Mass Shootings: Gun Violence Across U.S. Likely to Get Worse

SExperts, police and community leaders warn that hootings this weekend across the nation could signal a more violent summer.

At least 11 people died in the mass shootings that occurred in Chattanooga (Tenn.) and Philadelphia (Penn.), respectively, during June’s first weekend.

In any year, gun violence in America is most severe during the summer months. “Unfortunately we’re likely to see more of this,” Thomas Abt, a senior fellow with the Council on Criminal Justice, a nonpartisan research organization, tells TIME, arguing that the kinds of mass shootings that occurred over the weekend could continue as the summer days and weeks begin.

A non-profit that tracks gun violence data across the nation, The Gun Violence Archive defines mass shootings as incidents where at least four victims are killed. There have been 247 mass killings so far this year and another 13 in the past weekend. As of June 6, there have been almost 19,000 gun-related deaths in the United States. This includes over 8,300 homicides.

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Most gun shooting deaths are not reported. This is in contrast to the massacres at Uvalde in Texas where a gunman shot and killed 19 children and 2 teachers in an elementary school.

Because it took place in South Street’s most popular entertainment area, the Philadelphia shooting was an exception. There had been an argument between at least two people before the shots were fired. Online video shows an altercation between two men before shots were fired. Trey three people were killed and 12 more were hurt.

According to police, at least five guns were involved in the shooting, which indicates that multiple gunmen were involved. On Monday, two suspects were detained.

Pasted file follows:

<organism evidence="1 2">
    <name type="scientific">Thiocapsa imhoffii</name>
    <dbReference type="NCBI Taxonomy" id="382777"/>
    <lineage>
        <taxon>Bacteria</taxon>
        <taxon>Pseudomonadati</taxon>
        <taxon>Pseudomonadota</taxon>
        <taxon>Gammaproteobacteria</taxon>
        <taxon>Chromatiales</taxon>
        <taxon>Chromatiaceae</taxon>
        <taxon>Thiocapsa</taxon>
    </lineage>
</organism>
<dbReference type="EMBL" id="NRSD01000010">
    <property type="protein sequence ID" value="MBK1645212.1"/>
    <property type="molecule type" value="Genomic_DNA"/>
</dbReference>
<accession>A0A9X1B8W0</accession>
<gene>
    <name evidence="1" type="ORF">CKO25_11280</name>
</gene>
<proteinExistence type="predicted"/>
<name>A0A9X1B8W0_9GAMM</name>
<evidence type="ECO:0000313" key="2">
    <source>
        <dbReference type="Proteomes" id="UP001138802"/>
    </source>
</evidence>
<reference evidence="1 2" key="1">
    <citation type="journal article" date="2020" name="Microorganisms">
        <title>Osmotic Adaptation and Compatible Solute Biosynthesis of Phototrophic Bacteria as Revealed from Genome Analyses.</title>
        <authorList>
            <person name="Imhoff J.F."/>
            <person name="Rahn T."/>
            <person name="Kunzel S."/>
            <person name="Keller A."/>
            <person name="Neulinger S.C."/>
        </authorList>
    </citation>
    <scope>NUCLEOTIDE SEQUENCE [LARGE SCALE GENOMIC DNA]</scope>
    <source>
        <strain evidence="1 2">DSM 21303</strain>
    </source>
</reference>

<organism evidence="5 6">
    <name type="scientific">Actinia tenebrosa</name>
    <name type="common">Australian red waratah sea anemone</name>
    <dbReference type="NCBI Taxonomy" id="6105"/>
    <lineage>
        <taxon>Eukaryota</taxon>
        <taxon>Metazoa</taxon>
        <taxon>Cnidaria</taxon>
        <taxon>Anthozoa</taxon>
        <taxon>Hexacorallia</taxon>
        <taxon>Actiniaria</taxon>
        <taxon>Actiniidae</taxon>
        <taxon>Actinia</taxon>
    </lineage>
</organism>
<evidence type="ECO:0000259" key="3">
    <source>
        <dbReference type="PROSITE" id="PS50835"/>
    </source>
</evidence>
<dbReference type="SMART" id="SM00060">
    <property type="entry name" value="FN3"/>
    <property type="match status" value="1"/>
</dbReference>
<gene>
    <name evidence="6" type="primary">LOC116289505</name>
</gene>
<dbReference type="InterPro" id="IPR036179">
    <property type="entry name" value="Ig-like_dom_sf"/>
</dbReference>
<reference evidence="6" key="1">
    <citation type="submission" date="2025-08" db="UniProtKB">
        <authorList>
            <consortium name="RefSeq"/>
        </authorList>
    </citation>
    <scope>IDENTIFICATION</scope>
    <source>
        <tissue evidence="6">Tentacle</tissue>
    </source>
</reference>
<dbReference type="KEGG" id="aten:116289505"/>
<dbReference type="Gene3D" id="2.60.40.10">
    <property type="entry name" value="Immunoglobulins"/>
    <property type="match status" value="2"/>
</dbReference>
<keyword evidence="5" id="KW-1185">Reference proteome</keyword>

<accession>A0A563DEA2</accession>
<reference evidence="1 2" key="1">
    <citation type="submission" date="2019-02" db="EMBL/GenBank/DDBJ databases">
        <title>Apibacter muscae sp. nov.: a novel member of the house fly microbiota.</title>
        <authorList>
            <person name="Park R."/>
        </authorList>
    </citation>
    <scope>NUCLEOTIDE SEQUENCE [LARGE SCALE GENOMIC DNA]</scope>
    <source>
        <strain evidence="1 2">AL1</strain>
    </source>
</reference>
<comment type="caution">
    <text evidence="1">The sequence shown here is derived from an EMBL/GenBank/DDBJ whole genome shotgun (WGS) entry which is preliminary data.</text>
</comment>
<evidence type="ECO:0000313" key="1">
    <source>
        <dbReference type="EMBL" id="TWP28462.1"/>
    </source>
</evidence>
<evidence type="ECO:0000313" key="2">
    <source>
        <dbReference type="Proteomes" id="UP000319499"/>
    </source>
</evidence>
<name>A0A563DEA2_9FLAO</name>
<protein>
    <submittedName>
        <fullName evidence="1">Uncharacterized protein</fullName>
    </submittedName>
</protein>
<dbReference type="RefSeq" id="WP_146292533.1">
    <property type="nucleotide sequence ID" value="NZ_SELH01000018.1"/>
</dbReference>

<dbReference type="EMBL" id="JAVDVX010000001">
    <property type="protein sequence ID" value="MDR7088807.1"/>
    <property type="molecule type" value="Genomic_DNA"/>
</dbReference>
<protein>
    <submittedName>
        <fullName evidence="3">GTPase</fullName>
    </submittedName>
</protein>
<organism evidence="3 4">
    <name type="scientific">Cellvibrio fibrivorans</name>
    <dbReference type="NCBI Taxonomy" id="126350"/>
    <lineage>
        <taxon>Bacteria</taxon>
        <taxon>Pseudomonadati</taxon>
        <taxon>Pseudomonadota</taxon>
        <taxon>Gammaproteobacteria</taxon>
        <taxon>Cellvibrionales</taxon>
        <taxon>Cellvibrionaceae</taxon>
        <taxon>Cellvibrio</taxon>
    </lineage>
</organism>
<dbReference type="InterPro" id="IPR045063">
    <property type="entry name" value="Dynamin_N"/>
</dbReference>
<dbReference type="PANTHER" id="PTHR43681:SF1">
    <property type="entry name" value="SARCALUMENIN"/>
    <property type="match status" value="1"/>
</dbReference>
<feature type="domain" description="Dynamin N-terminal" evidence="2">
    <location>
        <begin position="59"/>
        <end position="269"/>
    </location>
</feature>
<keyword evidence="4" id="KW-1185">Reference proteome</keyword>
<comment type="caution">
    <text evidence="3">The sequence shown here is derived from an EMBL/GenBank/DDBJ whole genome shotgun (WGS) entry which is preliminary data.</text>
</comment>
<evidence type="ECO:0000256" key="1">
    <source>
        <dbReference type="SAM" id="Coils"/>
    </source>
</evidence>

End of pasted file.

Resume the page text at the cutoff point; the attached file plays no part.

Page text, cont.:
Two people died and fourteen were injured in Chattanooga’s shooting incident at a nightclub on Sunday morning. Another victim was killed when a vehicle struck him while he tried to flee. One person has not been arrested.

Three people died in Saginaw (Michigan) on Sunday morning. One of them was a seven-month-old woman. The baby survived and was delivered later. Two other people were hurt.

Three more people were killed and nine others injured in mass shootings that occurred in Arizona, Georgia, and South Carolina this weekend.

As Abt puts it, there isn’t one gun violence problem in the country, there are four: suicides, community gun violence, domestic gun violence, and mass shootings.

Experts and community leaders, as well as activists, have always pointed out the impact of the pandemic on the increase in violence during the past two decades. “I think that our institutions have not yet fully recovered from the pandemic,” Abt says.

A second factor was the divisions that arose from the George Floyd murder. Even though defunding hasn’t actually occurred across the nation, many community activists think that police may have taken a backwards step due to the increased attention given to the police killings.

There are a few steps cities and towns can now take to reduce gun violence in their communities. These include identifying the exact location of violence, investing in antiviolence programs, and engaging thoughtfully with people who may be at high risk.

All of this said, guns are still on the streets. “I’m worried that as people go out more, because of the pandemic easing and because of the warm weather, we’re going to have another very violent summer. So I’m concerned about it,” Abt says.

There’s been a point of emphasis on addressing the root causes of gun violence, particularly community gun violence and implementing long-term solutions to it.

“Violence is concentrated in these poor communities of color. If we want to save the most lives we need to reduce shootings and killings in these neighborhoods,” Abt says.

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